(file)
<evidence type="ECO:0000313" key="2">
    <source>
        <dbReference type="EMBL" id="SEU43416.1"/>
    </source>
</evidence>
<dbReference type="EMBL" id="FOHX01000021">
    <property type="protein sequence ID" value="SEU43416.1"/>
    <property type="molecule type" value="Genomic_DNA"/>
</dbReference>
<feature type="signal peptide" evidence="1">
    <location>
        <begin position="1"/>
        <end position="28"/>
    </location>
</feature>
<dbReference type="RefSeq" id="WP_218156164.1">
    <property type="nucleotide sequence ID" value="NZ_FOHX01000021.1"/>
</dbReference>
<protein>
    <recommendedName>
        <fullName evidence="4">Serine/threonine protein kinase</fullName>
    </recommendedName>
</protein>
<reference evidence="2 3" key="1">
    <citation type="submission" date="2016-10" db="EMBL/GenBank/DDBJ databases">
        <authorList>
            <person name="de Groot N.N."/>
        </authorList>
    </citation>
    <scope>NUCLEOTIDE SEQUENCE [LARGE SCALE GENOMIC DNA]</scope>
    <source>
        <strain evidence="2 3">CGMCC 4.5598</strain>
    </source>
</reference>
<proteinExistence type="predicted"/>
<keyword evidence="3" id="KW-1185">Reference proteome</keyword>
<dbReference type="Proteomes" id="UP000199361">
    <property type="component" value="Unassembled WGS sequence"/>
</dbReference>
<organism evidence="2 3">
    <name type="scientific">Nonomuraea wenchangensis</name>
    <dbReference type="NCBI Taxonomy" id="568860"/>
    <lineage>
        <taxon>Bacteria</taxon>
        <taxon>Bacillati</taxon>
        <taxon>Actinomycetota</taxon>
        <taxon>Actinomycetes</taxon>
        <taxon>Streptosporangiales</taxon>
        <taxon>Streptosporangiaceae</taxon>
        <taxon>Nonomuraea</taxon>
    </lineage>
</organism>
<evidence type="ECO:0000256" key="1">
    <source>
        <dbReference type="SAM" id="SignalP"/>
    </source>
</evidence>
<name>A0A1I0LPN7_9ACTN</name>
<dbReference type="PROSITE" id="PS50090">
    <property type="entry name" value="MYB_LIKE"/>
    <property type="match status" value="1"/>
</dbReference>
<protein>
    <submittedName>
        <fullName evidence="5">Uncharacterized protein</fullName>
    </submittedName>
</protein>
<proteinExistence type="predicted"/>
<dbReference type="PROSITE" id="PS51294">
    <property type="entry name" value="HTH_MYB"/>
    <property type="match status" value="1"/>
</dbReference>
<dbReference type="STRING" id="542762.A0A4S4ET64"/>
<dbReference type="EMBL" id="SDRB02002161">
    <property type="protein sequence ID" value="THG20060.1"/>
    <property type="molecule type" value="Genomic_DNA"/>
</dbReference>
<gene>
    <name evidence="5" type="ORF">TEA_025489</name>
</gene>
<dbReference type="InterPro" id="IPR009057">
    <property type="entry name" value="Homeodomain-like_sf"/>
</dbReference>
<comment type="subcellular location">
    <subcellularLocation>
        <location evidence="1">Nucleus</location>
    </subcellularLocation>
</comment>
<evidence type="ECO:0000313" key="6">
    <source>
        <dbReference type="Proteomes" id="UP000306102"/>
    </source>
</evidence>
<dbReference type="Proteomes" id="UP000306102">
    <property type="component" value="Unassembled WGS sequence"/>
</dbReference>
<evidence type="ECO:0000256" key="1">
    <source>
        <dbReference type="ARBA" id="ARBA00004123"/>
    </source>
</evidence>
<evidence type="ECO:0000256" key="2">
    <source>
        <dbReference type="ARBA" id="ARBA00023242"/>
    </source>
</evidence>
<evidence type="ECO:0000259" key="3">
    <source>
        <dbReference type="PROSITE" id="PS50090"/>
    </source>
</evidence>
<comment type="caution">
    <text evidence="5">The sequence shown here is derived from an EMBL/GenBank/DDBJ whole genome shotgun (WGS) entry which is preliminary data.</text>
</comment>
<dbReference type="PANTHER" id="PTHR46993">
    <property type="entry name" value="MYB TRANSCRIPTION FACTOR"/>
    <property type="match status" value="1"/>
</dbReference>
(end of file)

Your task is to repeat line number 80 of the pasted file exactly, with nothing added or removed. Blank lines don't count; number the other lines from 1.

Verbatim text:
</gene>